The 2013 I described as a “kitchen sink” red because of its unique blending of grapes, and the 2016 follows a similar pattern of success. This vintage is a mix of Petite Sirah (34%), Cabernet Sauvignon (33%), Grenache (14%), Syrah (11%), Petite Verdot (5%), Mission (2%), and Cabernet Franc (1%). Like the other vintages, the 2016 Sheriff is weighty, from the heft of the bottle and its special badge design to the wine itself. Purple flavors tumble out of this bottle, with some blackberry and dark chocolate notes figuring prominently. Compared to, say, a Michael David red blend, the 2016 Sheriff has a bit more of the Syrah that comes through it in your tasting. It is even, measured, and has faint traces of some other spices in the glass. Really nice wine overall…
…and I had it with a garden salad (arugula with some spinach) and a grilled steak. Just what the doctor ordered after 10 long days on the road for work. I invested far too much of myself in this travel and was nearly tired to the point of intoxication before I tasted even sip one. That said, I made time to slow down and sample amply.
Here’s how the winemaker explains the makeup of the 2016 Sheriff: “The varietals that compose the blend are harvested from vineyards throughout the county, including the Alexander Valley, the Sonoma Valley, Rockpile and Dry Creek. The individual varietals were aged separately in a variety of new and neutral oak barrels before being blended prior to bottling.”
For those interested in the fine details, that’s 10 months in French, American, and Hungarian oak (15% new oak). For those interested in the overall effect, it’s noteworthy. A great welcome home gift and much appreciated by this fan of good grapes.
I still don’t know if this is pronounced “red” or “rude” but it is striking in label design and obviously in its taste. Regardless, the winery is located in Dry Creek Valley, a fertile 2-mile stretch of land that receives cool morning fog and abundant afternoon sun. Notes has profiled a Dry Creek wine or two in its day, including a Cabernet Sauvignon, and you can see the overall semblance of this red gem to those wines if you care to explore those tastings further.
The 2014 Mountain Cuvee from GunBun is a delicious red wine bargain. It’s a Bordeaux-style Cab-Merlot blend grown and bottled in Sonoma County, and I hope the winery survived this last week of California wildfires without major incident. They make this easy-drinking, smooth red, and you will enjoy this wine like you might a fruit-forward red that is less Syrah blend and more Merlot in its profile.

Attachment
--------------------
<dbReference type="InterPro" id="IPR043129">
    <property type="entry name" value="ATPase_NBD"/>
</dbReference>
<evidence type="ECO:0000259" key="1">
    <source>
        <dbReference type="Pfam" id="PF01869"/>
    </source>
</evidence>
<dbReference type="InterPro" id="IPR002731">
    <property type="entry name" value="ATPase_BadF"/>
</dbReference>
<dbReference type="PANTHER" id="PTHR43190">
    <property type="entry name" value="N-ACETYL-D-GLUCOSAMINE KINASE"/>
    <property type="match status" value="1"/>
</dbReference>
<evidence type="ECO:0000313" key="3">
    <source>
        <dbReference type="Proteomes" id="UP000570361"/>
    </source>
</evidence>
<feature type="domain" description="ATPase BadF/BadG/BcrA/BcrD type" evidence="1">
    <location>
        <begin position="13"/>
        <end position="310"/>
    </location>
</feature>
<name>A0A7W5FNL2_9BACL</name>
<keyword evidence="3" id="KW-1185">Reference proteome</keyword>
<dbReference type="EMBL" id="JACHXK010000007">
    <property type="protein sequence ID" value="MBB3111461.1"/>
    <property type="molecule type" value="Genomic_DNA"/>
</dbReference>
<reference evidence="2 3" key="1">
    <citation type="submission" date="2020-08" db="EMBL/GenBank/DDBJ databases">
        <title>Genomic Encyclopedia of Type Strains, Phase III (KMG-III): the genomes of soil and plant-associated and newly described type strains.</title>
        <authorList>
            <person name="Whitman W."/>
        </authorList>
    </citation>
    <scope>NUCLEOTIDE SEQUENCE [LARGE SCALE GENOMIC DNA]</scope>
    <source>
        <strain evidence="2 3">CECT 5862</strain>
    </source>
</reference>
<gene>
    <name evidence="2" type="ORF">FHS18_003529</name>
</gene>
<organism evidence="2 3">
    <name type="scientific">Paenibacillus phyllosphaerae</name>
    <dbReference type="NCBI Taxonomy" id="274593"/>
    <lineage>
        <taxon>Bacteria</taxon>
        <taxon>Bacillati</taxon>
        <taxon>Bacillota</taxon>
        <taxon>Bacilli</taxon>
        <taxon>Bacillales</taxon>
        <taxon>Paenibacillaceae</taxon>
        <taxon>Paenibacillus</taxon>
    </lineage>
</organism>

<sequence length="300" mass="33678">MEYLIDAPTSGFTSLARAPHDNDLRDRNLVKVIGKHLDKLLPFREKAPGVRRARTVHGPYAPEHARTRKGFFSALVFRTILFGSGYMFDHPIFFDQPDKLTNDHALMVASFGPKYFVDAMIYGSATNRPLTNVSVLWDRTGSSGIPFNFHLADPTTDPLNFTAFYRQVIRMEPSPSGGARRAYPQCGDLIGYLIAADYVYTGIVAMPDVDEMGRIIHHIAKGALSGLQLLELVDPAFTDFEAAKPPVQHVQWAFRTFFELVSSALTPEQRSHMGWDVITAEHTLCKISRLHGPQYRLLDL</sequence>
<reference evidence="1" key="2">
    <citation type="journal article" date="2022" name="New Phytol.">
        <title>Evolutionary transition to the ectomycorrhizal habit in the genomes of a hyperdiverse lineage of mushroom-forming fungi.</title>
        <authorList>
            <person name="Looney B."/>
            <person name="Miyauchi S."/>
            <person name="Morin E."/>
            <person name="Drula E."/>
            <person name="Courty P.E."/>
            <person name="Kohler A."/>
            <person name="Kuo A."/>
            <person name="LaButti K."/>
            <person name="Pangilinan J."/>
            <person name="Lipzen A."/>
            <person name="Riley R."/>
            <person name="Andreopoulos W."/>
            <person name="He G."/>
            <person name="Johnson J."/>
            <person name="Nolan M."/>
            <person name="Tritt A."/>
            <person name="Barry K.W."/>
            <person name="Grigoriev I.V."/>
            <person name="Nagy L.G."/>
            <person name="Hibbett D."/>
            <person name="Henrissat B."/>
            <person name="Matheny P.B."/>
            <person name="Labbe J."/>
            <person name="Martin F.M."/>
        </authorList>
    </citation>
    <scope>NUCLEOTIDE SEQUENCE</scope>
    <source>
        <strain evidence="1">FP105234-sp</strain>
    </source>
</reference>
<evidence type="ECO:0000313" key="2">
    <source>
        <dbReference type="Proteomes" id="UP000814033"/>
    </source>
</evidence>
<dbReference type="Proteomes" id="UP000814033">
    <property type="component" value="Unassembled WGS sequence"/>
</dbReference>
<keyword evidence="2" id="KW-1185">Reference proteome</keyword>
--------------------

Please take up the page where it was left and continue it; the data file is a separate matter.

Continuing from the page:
Grapes for this drink are, some quick research shows, sourced from the Maycamas Mountain range and originate mostly from two growers in close proximity to the vineyard. The 2014 is a blend of 56% Merlot, 41% Cabernet Sauvignon, 2% Malbec, and 1% Petit Verdot, and it is aged for 14 months in French oak. Yes, I had it with fish both last night and again tonight, and that’s more of an indictment (if you must) of me than the wine itself. I was in a red mood and just couldn’t fire up a chardonnay or grigio to go with tilapia etc.
I recently bumped into the 2014 GunBun Mountain Cuvee at a blind taste testing at my favorite wine store, and it ranked pretty high on my list as I tried to determine which of their masked bottles was the 2014 Silver Oak Cabernet Sauvignon. I am not 100% sure, but I think my brother and I got a sample of the GunBun when we hit a tasting event at Fleming’s last summer? The bottle looks very familiar, and I know that would have been the only other time I’d been exposed to it or the name. Ah, yes, checking that link now (you should too) and it was their Mountain Cuvee. Liked it then (despite a different blend) and liked this ’14 for sure. You will appreciate as well–and I’m glad I have another bottle of these cellared too.
It’s National Wine Day and just taking a moment to commemorate. Here is the 2012 Pinot Noir of Ancient Oak Cellars–you’re always on solid footing with a Russian River Valley Pinot, and this is a refreshing, light beverage after all the big red I’ve sampled as of late. Hope you’re celebrating with a favorite and readying for the long holiday weekend…
…and excuse the brevity on this one. Notes will revisit this delicious wine again soon and share a full run-down. Enjoy the day and thanks for following!